The Beam on Farmer

Tempe, Ariz.


Submitted By: Mortenson

Owner/General Contractor: Mortenson

Lead Design Firm: RSP Architects

Civil Engineer: WoodPatel

Structural Engineer: PK Associates

MEP Engineer: IMEG

Timber Structural Engineer: Robbins Engineering

Mass Timber Trade Partner: Holzpak

Landscape Architect: collectiV

Subcontractors: AME Landscape Cos.; Blount; Classy Closets; Comfort Systems USA; DP Electric; Global IFS; Kovach; Lonsdale Construction; McCain; Rolling Plains Construction; Speedie & Associates; Stonecold Masonry; Suntec

Arizona’s first mass timber multistory Class-A office building spans 184,000 sq ft and features cross-laminated timber (CLT) slabs as well as glulam beams and columns as the main structural components. 

Metal panels and glass clad the five-story building’s exterior, complementing the mass timber structural components and giving the wood visual prominence. To maximize the column spans, which is often a limiting factor when building with CLT, the project team made strategic use of double beams and higher-than-normal ceilings. This offered longer spans than are typically found in mass timber projects, giving The Beam 13-ft floor-to-ceiling heights and approximately 40,000-sq-ft floor plates. 

The Beam on Farmer

Photo courtesy Mortenson

The adjacent 265,701-sq-ft six-story precast concrete parking garage features 786 total parking spaces and an open-air design. In addition to parking, the garage houses a gym, mobility room to store bikes and scooters, and 10,000 sq ft of commercial retail space. Crews completed work within budget and on time in May 2022.

Since no one with the city of Tempe had ever reviewed a mass timber building, there was a higher level of scrutiny during the code review process. But The Beam is also acting as a precedent, paving the way for the next CLT structure in the city.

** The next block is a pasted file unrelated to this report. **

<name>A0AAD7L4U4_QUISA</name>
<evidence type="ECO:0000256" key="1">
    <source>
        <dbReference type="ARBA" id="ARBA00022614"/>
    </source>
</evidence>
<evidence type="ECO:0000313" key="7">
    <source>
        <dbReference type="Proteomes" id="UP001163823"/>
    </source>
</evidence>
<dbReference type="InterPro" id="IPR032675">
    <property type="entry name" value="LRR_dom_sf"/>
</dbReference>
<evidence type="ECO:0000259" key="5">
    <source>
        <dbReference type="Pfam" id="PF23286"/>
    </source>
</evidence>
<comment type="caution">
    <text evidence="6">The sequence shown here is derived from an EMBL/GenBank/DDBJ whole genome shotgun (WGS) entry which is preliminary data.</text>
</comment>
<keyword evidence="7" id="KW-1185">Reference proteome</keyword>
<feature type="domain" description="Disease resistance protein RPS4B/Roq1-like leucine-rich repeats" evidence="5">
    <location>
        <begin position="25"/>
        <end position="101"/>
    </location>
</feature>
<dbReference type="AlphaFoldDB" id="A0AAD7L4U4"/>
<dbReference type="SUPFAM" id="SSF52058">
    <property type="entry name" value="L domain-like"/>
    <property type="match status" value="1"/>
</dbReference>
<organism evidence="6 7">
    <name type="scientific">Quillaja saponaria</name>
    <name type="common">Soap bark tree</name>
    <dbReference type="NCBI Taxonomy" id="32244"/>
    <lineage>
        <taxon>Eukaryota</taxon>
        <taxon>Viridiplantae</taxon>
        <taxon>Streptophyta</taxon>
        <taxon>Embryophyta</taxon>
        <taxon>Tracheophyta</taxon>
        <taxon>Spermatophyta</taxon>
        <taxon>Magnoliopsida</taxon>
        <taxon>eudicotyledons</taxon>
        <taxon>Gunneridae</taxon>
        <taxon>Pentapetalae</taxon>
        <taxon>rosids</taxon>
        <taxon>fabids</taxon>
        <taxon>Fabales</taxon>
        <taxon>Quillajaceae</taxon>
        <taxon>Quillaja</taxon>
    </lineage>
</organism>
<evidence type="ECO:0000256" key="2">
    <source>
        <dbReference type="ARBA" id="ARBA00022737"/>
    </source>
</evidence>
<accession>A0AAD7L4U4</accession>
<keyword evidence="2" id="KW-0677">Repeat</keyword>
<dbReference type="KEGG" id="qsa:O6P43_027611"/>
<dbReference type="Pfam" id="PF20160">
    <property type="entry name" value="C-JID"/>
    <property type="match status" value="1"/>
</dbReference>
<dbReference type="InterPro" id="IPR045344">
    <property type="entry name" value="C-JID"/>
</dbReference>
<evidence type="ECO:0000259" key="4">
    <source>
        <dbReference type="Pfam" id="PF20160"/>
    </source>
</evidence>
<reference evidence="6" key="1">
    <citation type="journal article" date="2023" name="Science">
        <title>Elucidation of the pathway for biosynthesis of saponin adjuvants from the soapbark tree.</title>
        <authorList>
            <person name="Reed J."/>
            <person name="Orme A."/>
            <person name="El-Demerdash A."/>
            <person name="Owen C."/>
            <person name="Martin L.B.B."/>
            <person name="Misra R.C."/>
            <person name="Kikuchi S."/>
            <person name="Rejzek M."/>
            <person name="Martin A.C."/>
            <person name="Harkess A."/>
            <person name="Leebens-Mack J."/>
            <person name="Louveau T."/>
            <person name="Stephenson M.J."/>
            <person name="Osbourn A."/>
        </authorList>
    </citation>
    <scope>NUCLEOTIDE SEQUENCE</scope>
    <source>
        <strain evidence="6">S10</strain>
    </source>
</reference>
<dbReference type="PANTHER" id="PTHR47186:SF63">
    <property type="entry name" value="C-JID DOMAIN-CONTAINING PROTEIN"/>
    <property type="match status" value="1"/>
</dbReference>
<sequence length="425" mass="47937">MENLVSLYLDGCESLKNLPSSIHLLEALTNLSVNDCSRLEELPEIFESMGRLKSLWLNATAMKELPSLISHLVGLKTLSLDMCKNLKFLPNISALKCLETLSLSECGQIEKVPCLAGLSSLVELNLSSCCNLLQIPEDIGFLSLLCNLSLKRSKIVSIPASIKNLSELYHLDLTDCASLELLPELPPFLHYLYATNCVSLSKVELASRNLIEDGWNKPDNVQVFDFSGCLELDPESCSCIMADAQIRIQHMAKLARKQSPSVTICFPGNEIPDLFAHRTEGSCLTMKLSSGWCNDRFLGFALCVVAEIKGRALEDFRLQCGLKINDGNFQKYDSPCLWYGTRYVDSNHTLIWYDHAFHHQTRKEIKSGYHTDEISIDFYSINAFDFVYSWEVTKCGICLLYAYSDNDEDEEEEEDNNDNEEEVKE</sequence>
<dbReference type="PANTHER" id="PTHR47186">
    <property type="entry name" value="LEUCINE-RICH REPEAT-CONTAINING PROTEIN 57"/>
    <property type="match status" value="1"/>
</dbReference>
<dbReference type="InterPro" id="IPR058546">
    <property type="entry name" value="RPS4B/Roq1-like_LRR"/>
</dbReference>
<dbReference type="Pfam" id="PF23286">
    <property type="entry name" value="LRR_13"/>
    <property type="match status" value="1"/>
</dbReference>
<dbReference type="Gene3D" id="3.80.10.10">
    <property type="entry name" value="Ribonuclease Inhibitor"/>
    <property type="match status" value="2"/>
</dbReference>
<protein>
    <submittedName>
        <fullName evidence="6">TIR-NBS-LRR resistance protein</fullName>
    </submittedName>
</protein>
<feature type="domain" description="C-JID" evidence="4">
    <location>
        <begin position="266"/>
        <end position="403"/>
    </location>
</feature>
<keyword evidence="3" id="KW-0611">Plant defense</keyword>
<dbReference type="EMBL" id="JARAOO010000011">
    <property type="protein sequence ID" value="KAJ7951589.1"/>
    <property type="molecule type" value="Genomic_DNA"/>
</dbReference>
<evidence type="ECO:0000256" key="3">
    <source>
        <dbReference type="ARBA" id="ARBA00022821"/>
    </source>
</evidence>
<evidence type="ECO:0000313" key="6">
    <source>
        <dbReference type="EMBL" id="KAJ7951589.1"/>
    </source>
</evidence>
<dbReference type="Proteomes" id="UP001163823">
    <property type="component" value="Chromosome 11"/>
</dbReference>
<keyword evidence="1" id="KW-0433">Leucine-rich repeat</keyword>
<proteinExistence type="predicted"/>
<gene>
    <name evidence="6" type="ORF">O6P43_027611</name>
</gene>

The Beam on Farmer

Photo courtesy Mortenson

Flexibility was vital in making sure that this building could effectively meet code requirements given some one-of-kind assemblies. Critical to the design and construction was onboarding the German-based mass timber supplier as early as possible. One of Mortenson’s project team members oversaw wood procurement, using her German and French language skills to build rapport and increase communication with the shipping and logistics team. Tracking the CLT’s 2,000-mile journey included regular communications with port personnel in German and consistent touch points with the shipping vendor in French.

Leaving the building’s wood structure exposed also required a different approach to electrical and ductwork, so the team turned to an enhanced alternative to traditional overhead sheet metal ducted VAV systems. Instead, CLT construction was paired with a low-profile underfloor air distribution system, which leaves an 8-in. gap under the floor to provide air distribution and house other building systems that are typically found in the ceiling. Since a UFAD system requires less energy to produce heating and cooling than a standard system, air delivery can be much more precise, using less fan power and less energy to get the conditioned air to people.

The Beam on Farmer

Photo courtesy Mortenson